Posts Tagged ‘Love’

Tuesday Night Church with Garrison Keillor

May 26, 2017

I had the opportunity to go to church last Tuesday evening. We were ushered to our seats and after the announcements were finished the preacher finally entered on stage. The staging area, for lack of better descriptors, was simple, non-ornate, curtains hung on the three surrounding walls, with only a single four-legged stool, and a lone microphone stand and mic.

This preacher was simply dressed, dark suit, white shirt, bright red tie with socks to match. He began a kind of dance, if you will, with the audience, moving deliberately from side to side, each step and slide appeared chosen and exact, and periodically he would sit on the stool. At one point of small intermission, he came down from the stage and joined us in the center aisle. He began his sermon speaking of poetry and the longing need for the art in our culture and society.

He then did a curious thing, he sang a song, and then he invited us to join in the singing with him. There was something about this invitation, and part of it was what I brought into the space with me, the experiences and knowledge that I carried into the sanctuary that night; my readings of this persons writing regarding his own political thoughts and struggles with the current political climate, the laughter I have shared listening to his radio show, and the shared grief in knowing he had just buried his seventeen year old grandson earlier that day…which he never mentioned.

I must think it was a bit of all of that, but I was touched and struck profoundly for some reason as he coaxed us into the first song we sang, My Country Tis of Thee, I couldn’t sing it, the knot in my stomach, the lump in my throat, and the tears in my eyes would not allow me to sing. So, I stood, soaking in, reveling in whatever this moving moment was about, and listened to the voices sing of this country of mine…of ours.

We sang Home on the Range, How Great Thou Art, Only Fools Rush In, Leonard Cohen’s Hallelujah, and John Jacob Jingleheimer Schmidt. These are but a few of the songs we sang; hymns, non-religious songs, we heard Shakespeare and poetry written by our preacher. We heard story after story of life and death and faith. We listened to stories of first loves, of bodies pressed against unclothed body, stories of youth and struggling to understand. We heard stories of growing old and health challenges complete with anatomically correct descriptions of medical procedures and prostates. We heard poetry that spoke of bodily function and humor referring to balls of brass and lightening coming out of one’s …well, ass.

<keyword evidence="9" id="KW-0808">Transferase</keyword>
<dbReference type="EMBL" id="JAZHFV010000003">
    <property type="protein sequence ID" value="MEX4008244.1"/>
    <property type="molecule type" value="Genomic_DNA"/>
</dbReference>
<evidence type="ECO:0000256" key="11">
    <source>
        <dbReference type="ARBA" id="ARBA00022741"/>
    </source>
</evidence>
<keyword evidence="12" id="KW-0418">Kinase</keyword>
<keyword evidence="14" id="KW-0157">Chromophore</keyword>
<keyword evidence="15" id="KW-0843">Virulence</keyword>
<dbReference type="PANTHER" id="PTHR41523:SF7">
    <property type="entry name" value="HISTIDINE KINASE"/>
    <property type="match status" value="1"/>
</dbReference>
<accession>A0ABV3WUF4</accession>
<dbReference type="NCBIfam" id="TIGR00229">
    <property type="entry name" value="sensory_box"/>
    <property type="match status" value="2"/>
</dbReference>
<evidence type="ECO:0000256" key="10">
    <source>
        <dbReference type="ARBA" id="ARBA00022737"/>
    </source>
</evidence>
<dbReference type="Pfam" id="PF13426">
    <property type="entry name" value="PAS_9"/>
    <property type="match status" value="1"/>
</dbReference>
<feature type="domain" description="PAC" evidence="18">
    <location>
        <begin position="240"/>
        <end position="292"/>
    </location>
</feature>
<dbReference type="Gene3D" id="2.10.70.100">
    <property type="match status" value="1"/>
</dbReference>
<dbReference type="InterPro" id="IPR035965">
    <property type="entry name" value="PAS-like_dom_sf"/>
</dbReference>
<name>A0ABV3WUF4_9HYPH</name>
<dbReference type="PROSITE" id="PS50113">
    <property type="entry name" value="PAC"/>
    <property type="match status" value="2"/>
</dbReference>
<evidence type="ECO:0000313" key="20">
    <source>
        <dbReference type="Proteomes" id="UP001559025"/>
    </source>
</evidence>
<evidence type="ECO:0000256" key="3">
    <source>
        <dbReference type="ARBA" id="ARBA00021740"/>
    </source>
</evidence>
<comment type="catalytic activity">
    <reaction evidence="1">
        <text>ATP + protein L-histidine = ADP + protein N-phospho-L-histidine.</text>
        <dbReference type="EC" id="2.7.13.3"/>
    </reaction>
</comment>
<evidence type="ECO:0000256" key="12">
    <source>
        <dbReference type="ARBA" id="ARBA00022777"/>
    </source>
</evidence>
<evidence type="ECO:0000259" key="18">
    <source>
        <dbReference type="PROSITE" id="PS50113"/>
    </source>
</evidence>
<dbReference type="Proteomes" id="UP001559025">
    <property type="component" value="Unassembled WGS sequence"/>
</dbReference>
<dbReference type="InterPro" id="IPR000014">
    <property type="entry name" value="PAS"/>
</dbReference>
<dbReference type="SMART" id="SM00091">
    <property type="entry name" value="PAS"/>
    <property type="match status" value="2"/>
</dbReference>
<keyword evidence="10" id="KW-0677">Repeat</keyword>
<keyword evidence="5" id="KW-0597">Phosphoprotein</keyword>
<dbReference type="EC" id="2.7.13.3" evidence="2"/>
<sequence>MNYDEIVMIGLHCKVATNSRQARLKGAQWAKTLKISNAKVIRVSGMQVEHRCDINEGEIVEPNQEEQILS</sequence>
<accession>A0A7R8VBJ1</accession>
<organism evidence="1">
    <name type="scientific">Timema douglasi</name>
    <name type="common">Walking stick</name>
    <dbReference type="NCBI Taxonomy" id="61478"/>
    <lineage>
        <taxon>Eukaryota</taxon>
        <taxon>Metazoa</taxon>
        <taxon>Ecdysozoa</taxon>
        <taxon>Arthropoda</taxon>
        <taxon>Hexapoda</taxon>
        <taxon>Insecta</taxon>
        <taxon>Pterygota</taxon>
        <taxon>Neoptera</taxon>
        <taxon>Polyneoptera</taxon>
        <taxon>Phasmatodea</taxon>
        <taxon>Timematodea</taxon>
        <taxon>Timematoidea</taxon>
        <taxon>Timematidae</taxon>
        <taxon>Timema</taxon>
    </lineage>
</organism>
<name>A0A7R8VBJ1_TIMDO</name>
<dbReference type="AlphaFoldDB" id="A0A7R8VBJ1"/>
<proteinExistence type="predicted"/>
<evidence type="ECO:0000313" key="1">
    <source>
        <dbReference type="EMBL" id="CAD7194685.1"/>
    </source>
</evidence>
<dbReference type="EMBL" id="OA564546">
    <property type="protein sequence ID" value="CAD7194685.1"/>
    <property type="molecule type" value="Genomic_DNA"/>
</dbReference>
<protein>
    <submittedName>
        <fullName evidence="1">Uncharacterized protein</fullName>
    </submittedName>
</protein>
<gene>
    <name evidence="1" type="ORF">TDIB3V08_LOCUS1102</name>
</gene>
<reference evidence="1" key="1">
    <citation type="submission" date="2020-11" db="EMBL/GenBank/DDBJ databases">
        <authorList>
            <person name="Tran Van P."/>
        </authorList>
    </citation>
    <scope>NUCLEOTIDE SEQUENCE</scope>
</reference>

And we sang, and laughed, I don’t know about anyone else but at least one cried, and pondered, and was touched deeply, and encouraged, and challenged. I am not sure what anyone else heard that night in the Stiefel Sanctuary, but here is what I walked away with. I witnessed a quiet man with a deep, deep love of country, family, relationship, and life. I watched him weave the stories of life, faith, humor, and love into a tapestry so very real it touched my heart and soul almost from the very beginning of his speaking. And for a couple of hours, I watched this teller of stories, draw a crowd of diverse people together into one place and into one voice.

As we walked back to our car I told TruDee, “I’ve been to church tonight… it was SO REAL!” Sometimes, this story he told over almost two and half hours that night was not just his story, it was my story, it was all of our stories at some point. There was something within this tapestry of telling that spoke to every one of us in the building at some point or another. It was so very REAL.

Sometimes, while I ponder, I wish the church could be so real more often, rather than the too frequent of hiding behind self-righteousness, feigned humility and modesty, religious platitudes, judgement, and condemnation.

Sometimes, while I ponder, I wish the church would simply be about the task of loving everyone, everyone, bumps, warts, body parts, young, old, weird, strange, different, … the REAL world, imperfect as it…as we are… just trying to make it through this journey together.

Sometimes, while I ponder, I long for such a world, a world where we sit down with our elders, with our peers, with our children and children’s children, and simply tell and listen to our stories…without judgement or condemnation, without correction or critique, simple telling and hearing our authentic selves and what brought us to this moment.

I long for such a place…

Some Day… Some Day…

Until then, tell your story… find a reason to listen to someone else’s.

And know you and they are beautiful and loved.

Kent

Sunday Morning Coffee

May 21, 2017

On Sunday morning my accustomed spot at this time is usually either sitting at my desk still tweaking my morning sermon or pacing the halls of the church in preparation for worship. It is my Sunday morning ritual of sorts, the quiet and dark of the building lends itself well to meditation and reflection. There is always a little time to light a candle, reflect on the coming celebration, nervous butterflies fluttering deep within, and that awe-filled thought that somehow, someway, I might find a word to speak to inspire, move, challenge, disturb, and resonate with those who hear.